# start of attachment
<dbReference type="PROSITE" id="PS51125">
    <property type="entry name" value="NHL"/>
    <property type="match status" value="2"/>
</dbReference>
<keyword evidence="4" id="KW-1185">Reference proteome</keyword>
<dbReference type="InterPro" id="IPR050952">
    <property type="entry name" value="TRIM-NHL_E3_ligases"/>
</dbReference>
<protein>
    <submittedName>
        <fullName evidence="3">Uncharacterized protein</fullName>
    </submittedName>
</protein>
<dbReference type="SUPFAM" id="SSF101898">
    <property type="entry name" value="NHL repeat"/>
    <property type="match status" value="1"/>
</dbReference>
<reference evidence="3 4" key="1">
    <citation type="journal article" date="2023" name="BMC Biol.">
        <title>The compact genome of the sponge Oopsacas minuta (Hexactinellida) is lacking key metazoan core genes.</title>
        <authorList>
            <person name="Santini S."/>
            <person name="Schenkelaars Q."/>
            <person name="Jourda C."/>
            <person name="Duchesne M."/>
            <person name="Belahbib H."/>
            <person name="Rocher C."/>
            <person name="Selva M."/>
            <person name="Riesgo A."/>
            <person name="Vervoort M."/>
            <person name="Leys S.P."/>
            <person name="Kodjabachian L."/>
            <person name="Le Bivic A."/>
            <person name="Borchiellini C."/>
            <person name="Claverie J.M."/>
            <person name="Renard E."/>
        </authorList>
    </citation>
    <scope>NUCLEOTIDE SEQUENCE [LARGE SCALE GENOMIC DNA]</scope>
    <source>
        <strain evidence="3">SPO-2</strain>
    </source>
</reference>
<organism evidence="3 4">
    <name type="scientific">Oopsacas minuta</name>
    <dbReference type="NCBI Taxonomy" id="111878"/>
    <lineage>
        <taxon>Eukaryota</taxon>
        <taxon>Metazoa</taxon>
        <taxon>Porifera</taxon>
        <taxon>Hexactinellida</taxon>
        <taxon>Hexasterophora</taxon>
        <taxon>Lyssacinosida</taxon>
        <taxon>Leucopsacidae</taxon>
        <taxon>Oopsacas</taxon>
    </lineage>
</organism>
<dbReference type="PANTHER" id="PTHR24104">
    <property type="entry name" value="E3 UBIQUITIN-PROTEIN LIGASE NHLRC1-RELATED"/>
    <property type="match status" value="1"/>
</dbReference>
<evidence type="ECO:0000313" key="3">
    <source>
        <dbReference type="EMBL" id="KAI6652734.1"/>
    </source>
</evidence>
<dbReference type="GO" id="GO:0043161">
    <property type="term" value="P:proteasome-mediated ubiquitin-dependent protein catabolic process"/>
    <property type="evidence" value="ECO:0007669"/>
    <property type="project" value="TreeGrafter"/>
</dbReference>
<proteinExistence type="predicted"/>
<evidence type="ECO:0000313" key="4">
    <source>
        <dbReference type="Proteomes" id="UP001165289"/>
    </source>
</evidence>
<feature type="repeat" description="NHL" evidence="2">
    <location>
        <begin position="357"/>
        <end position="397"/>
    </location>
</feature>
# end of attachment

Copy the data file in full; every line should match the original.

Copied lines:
<dbReference type="PROSITE" id="PS51125">
    <property type="entry name" value="NHL"/>
    <property type="match status" value="2"/>
</dbReference>
<keyword evidence="4" id="KW-1185">Reference proteome</keyword>
<dbReference type="InterPro" id="IPR050952">
    <property type="entry name" value="TRIM-NHL_E3_ligases"/>
</dbReference>
<protein>
    <submittedName>
        <fullName evidence="3">Uncharacterized protein</fullName>
    </submittedName>
</protein>
<dbReference type="SUPFAM" id="SSF101898">
    <property type="entry name" value="NHL repeat"/>
    <property type="match status" value="1"/>
</dbReference>
<reference evidence="3 4" key="1">
    <citation type="journal article" date="2023" name="BMC Biol.">
        <title>The compact genome of the sponge Oopsacas minuta (Hexactinellida) is lacking key metazoan core genes.</title>
        <authorList>
            <person name="Santini S."/>
            <person name="Schenkelaars Q."/>
            <person name="Jourda C."/>
            <person name="Duchesne M."/>
            <person name="Belahbib H."/>
            <person name="Rocher C."/>
            <person name="Selva M."/>
            <person name="Riesgo A."/>
            <person name="Vervoort M."/>
            <person name="Leys S.P."/>
            <person name="Kodjabachian L."/>
            <person name="Le Bivic A."/>
            <person name="Borchiellini C."/>
            <person name="Claverie J.M."/>
            <person name="Renard E."/>
        </authorList>
    </citation>
    <scope>NUCLEOTIDE SEQUENCE [LARGE SCALE GENOMIC DNA]</scope>
    <source>
        <strain evidence="3">SPO-2</strain>
    </source>
</reference>
<organism evidence="3 4">
    <name type="scientific">Oopsacas minuta</name>
    <dbReference type="NCBI Taxonomy" id="111878"/>
    <lineage>
        <taxon>Eukaryota</taxon>
        <taxon>Metazoa</taxon>
        <taxon>Porifera</taxon>
        <taxon>Hexactinellida</taxon>
        <taxon>Hexasterophora</taxon>
        <taxon>Lyssacinosida</taxon>
        <taxon>Leucopsacidae</taxon>
        <taxon>Oopsacas</taxon>
    </lineage>
</organism>
<dbReference type="PANTHER" id="PTHR24104">
    <property type="entry name" value="E3 UBIQUITIN-PROTEIN LIGASE NHLRC1-RELATED"/>
    <property type="match status" value="1"/>
</dbReference>
<evidence type="ECO:0000313" key="3">
    <source>
        <dbReference type="EMBL" id="KAI6652734.1"/>
    </source>
</evidence>
<dbReference type="GO" id="GO:0043161">
    <property type="term" value="P:proteasome-mediated ubiquitin-dependent protein catabolic process"/>
    <property type="evidence" value="ECO:0007669"/>
    <property type="project" value="TreeGrafter"/>
</dbReference>
<proteinExistence type="predicted"/>
<evidence type="ECO:0000313" key="4">
    <source>
        <dbReference type="Proteomes" id="UP001165289"/>
    </source>
</evidence>
<feature type="repeat" description="NHL" evidence="2">
    <location>
        <begin position="357"/>
        <end position="397"/>
    </location>
</feature>